Illegal pork can lead to deportation, ministry warns


Migrant workers who are caught importing meat products illegally from areas affected by African swine fever or who receive such products without notifying the authorities would be fined, have their work permits revoked and would be deported, the labor ministry said in a statement on Friday.

Taiwan is on high alert because international shipments contain meat products that have tested positive for African swine fever, the ministry said.

A package from Thailand was reported by a post office in Tainan on December 15 last year after it was discovered that it contained sausages. A lab test on December 17 found the sausages to contain the virus.

Photo courtesy of the Office of Plant and Animal Health Inspection and Quarantine via CNA

The first result was confirmed by a test carried out by the Council of Agriculture on December 22.

As the Lunar New Year holiday approaches, the ministry reminded migrant workers not to illegally import meat products, buy such products of unknown origin online, or ask friends or relatives. family members to send them to Taiwan.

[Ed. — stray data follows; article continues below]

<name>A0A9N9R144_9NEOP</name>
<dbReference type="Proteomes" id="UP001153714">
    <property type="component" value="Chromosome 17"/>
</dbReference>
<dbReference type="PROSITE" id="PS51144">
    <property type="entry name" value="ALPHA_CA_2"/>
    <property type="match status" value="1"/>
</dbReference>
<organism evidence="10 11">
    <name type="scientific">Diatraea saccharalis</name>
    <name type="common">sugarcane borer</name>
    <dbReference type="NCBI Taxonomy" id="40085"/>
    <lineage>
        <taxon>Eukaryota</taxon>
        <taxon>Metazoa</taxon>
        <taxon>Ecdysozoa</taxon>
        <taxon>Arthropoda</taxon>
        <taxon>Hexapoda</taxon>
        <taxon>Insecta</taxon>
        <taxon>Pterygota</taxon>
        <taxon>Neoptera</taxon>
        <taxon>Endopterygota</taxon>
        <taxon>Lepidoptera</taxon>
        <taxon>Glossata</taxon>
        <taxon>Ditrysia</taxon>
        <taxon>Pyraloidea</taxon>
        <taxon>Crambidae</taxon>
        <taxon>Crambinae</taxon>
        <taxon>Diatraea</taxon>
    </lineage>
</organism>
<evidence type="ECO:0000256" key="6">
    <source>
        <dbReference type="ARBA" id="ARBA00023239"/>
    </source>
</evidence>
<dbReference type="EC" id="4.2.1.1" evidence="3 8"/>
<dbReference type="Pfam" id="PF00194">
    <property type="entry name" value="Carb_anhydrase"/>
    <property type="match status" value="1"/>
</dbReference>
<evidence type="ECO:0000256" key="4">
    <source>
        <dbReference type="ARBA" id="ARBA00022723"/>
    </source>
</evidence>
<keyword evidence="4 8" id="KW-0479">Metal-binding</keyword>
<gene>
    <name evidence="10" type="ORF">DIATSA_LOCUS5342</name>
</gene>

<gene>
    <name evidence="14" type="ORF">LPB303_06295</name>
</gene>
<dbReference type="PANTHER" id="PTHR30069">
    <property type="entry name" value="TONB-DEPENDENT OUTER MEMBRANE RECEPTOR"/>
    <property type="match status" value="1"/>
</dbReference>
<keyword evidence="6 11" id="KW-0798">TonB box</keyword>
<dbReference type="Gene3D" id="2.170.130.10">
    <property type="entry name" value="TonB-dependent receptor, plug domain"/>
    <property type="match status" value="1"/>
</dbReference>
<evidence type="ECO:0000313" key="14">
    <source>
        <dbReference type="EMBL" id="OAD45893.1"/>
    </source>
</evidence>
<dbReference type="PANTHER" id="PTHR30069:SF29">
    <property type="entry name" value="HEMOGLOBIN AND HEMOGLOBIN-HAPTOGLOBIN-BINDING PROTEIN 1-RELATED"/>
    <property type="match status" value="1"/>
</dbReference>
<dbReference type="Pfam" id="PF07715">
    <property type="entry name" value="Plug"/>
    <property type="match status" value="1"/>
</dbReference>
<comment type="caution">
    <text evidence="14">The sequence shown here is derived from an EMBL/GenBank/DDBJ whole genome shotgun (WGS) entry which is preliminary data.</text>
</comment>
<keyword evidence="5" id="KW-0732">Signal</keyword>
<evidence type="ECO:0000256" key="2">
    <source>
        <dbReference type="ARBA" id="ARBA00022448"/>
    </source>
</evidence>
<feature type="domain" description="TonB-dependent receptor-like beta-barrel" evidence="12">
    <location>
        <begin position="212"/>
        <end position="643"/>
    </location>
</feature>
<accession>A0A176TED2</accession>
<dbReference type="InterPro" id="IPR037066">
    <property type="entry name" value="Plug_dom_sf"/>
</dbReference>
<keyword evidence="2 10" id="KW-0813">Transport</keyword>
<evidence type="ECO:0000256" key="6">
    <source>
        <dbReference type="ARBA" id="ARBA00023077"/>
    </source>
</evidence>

Those convicted of illegally importing such products face a prison sentence of up to seven years and a fine of up to NT $ 3 million (US $ 108,342), he said. .

Any package containing meat products sent by family or friends overseas should be handed over to the Animal and Plant Health Inspection and Quarantine Office or local animal welfare office for destruction. the ministry said, adding that violations would result in fines of up to NT. $ 150,000 based on the Employment Services Act (就業 服務 法).

The government could also revoke an offender’s work permit, ask him to leave the country and ban him from working in Taiwan, he said.

The ministry also reminded employers to inform their foreign staff of the laws and regulations on the prevention of African swine fever.

Employers should also ensure that food waste from migrant workers’ dormitories is not sent to pig farms, the ministry said.

African swine fever is not known to infect humans, but can be fatal to pigs, and an outbreak could devastate the country’s high-value pork industry.

The law requires kitchen waste to be steamed to no less than 90 ° C for about an hour to kill the virus.

On August 23, Kaohsiung police seized 40 packages of grated chicken and 20 packages of beef jerky, weighing a total of 17 kg, from the dormitory of a Vietnamese migrant worker. The shredded chicken then tested positive for African swine fever.

A week earlier, 71 kg of meat products illegally imported from Vietnam were seized in the city of New Taipei. It was later discovered that they also contained the virus.

Migrant workers with questions about African swine fever should call the 1955 counseling and protection hotline, the ministry said.

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